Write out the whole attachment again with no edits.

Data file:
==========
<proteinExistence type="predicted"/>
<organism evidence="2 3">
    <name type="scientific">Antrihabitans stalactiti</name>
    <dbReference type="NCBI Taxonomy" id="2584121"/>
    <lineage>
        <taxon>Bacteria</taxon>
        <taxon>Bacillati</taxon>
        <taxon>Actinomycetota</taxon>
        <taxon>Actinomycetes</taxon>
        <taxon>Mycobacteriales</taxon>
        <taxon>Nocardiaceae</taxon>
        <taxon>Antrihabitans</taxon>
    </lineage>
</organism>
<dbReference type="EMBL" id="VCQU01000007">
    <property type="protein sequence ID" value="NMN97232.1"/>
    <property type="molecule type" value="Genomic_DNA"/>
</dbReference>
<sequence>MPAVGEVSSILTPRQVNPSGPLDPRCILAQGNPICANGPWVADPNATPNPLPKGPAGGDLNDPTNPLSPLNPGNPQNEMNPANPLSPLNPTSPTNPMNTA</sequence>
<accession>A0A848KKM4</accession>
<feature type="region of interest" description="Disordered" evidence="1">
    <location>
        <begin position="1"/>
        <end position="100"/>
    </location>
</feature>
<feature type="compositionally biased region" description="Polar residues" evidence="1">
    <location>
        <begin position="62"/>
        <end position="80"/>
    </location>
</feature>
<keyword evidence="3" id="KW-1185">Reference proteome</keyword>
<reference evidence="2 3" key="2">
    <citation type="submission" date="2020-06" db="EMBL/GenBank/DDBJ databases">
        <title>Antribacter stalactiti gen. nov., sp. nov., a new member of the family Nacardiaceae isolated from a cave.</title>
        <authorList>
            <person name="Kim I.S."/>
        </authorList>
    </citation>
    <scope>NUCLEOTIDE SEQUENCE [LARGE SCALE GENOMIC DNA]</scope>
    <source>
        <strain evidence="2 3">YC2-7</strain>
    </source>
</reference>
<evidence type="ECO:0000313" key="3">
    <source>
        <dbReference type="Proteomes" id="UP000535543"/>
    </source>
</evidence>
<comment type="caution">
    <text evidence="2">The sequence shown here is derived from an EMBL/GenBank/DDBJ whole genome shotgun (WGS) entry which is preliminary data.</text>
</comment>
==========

<proteinExistence type="predicted"/>
<organism evidence="2 3">
    <name type="scientific">Antrihabitans stalactiti</name>
    <dbReference type="NCBI Taxonomy" id="2584121"/>
    <lineage>
        <taxon>Bacteria</taxon>
        <taxon>Bacillati</taxon>
        <taxon>Actinomycetota</taxon>
        <taxon>Actinomycetes</taxon>
        <taxon>Mycobacteriales</taxon>
        <taxon>Nocardiaceae</taxon>
        <taxon>Antrihabitans</taxon>
    </lineage>
</organism>
<dbReference type="EMBL" id="VCQU01000007">
    <property type="protein sequence ID" value="NMN97232.1"/>
    <property type="molecule type" value="Genomic_DNA"/>
</dbReference>
<sequence>MPAVGEVSSILTPRQVNPSGPLDPRCILAQGNPICANGPWVADPNATPNPLPKGPAGGDLNDPTNPLSPLNPGNPQNEMNPANPLSPLNPTSPTNPMNTA</sequence>
<accession>A0A848KKM4</accession>
<feature type="region of interest" description="Disordered" evidence="1">
    <location>
        <begin position="1"/>
        <end position="100"/>
    </location>
</feature>
<feature type="compositionally biased region" description="Polar residues" evidence="1">
    <location>
        <begin position="62"/>
        <end position="80"/>
    </location>
</feature>
<keyword evidence="3" id="KW-1185">Reference proteome</keyword>
<reference evidence="2 3" key="2">
    <citation type="submission" date="2020-06" db="EMBL/GenBank/DDBJ databases">
        <title>Antribacter stalactiti gen. nov., sp. nov., a new member of the family Nacardiaceae isolated from a cave.</title>
        <authorList>
            <person name="Kim I.S."/>
        </authorList>
    </citation>
    <scope>NUCLEOTIDE SEQUENCE [LARGE SCALE GENOMIC DNA]</scope>
    <source>
        <strain evidence="2 3">YC2-7</strain>
    </source>
</reference>
<evidence type="ECO:0000313" key="3">
    <source>
        <dbReference type="Proteomes" id="UP000535543"/>
    </source>
</evidence>
<comment type="caution">
    <text evidence="2">The sequence shown here is derived from an EMBL/GenBank/DDBJ whole genome shotgun (WGS) entry which is preliminary data.</text>
</comment>